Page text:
Ninth Dear Month by Dr. James Phelps
“Ninth Dear Month”, for female vocals and piano (Luo Ting-Yi), electric guitar and electronics (Jim Phelps) was partly inspired poetically by the ancient Chinese text “ShiJing” (Book of Odes) dating from as early as 1027 BC, Zhou Dynasty. It is considered one of the earliest and most influential ancient texts. “Ninth Dear Month” represents a fusion of this influence together with a broader scope of contemporary American/Chinese cultural “soup”, the latter of which has interested the composer for many years. Essences of American and Chinese contemporary cultures, as experienced/interpreted/realized by the composer, serve as the propellent for this expression of “a ShiJing spirit.” Texts spoken and sung in the piece are liberal edits from one section of the ShiJing, The Odes of Bin. The Preface to the ShiJing, translated and shown below, suffices as a summary of poetic bloodlines for the piece.
Poetry is where the intent of the heart goes. What in the heart is intent is
intent in poetry when issued forth in words. An emotion moves within and
takes form in words. If words do not suffice, then one sighs; if sighing does
not suffice, then one prolongs it [the emotion] in song; if prolonging through
song does not suffice, then one unconsciously dances it with hands and
Emotions issue forth in sounds, and when sounds form a pattern, they are
called tones. The tones of a well-governed world are peaceful and lead to
joy, its government harmonious; the tones of a chaotic world are resentful
and arouse anger, its government perverse; the tones of a defeated state
are mournful to induce longing, its people in difficulty. Thus in regulating
success and failure, moving heaven and earth, and causing spirits and
gods to respond, nothing comes closer to poetry.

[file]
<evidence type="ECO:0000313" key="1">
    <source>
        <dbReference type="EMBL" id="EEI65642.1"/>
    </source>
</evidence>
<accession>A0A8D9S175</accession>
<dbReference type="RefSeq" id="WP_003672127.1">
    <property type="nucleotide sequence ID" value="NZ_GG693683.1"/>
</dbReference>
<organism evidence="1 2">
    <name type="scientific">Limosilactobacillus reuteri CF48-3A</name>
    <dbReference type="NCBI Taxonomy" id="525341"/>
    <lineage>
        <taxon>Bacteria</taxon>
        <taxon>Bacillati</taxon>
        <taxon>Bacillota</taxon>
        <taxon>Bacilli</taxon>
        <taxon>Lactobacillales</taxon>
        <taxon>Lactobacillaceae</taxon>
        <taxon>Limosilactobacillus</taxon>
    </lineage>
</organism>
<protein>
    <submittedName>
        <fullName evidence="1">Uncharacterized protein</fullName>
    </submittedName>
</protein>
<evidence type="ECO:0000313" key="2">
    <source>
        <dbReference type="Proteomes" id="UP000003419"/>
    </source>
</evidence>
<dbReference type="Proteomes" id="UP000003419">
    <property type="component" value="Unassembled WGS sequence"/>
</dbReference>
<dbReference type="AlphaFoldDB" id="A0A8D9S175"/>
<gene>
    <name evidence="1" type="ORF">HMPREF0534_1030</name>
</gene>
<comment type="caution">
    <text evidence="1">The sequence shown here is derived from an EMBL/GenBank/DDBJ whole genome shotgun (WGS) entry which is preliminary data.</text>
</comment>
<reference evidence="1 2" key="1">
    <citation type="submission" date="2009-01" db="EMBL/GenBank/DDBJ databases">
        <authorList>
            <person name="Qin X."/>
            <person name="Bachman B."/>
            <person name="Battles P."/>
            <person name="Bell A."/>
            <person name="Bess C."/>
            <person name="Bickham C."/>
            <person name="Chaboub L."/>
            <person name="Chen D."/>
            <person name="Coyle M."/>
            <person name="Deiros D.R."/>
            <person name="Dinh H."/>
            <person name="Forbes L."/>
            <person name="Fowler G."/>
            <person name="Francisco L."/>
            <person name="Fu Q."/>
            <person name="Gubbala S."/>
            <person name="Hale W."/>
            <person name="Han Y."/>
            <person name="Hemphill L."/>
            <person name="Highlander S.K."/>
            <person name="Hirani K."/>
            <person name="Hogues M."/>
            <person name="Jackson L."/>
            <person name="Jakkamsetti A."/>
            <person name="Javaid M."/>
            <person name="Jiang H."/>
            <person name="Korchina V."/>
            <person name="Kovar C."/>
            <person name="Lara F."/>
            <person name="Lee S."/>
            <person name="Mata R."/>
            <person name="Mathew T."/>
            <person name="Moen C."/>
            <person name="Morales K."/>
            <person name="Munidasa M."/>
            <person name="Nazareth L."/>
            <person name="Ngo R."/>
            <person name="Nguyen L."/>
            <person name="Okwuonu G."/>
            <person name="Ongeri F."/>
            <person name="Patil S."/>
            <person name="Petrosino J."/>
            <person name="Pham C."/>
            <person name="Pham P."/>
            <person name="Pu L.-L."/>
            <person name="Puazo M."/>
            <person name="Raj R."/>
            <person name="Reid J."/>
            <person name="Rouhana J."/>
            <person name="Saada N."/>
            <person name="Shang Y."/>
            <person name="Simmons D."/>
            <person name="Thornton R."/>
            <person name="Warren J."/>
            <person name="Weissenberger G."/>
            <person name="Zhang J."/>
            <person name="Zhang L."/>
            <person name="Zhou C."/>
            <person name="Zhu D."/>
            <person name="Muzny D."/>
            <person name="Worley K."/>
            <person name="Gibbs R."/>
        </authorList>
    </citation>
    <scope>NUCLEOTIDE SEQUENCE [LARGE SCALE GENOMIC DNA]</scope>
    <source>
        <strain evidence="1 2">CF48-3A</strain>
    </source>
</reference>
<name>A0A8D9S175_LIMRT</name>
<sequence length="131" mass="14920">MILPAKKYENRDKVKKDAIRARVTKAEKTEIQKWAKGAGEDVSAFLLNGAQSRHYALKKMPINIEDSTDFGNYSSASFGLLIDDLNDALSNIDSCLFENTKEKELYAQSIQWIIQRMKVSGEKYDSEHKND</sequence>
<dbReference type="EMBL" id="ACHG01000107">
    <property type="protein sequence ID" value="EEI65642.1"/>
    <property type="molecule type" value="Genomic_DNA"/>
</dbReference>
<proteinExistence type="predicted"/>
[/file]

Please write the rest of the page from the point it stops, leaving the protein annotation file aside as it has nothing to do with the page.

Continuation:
21 Elevators by Karen Patton
A consideration of “elevatorness.” Sonically. Metaphorically. Elevators contain life. Carry life. Transport to and from life, if only for a moment. All the world, coming in, within, going out, into itself. The elevator, with its own life, serves.
Siberian Winds by Karen Patton
The Native American shaman on Siberian Winds chants, “I thank you creator, for our song, to all the brothers and sisters of the earth, to Mother Earth, this song will be carried by the wind.” This piece brings together Native American chanting and drums, Siberian whistling, a small Vietnamese bamboo xylophone, ancient Spanish bells, and ringing bowls. The composer takes these instruments and voices out of their musical traditions to create a unique and yet still familiar world of sound that might be carried to us on the winds that encircle the earth.
An Open and Shut Case (10′ stereo fixed media - Audio portion of an audio/video project.) by Karen Patton
Throughout history humans have been challenged by the duality of wishing to be self-revelatory and share in a communal experience with others - the absorption into “WE,” versus a desire to have boundaries and some level of privacy - maintenance of a discrete “I” - this work is a meditation on that conflict.
Terrapin Suite (24′ eight-channel fixed media) by Karen Patton
My interpretation of a monologue originally performed by Garrison Keiller on NPR radio’s “A Prairie Home Companion.”
II. The Call
III. On The Move
IV. A New Horizon
V. The Outfield
VI. County Road 5
VII. Epilogue: The Nesting Pond
homespace 1 by Nathan Edwards
This work is a live performance and installation that explores the nature of how our living space represents our own individual needs and the means in which we seek solace and comfort. The work is representative of my desire to combine modern musical and artistic disciplines through the combination of traditional and electronic composition, recording technology, and artistic visual elements.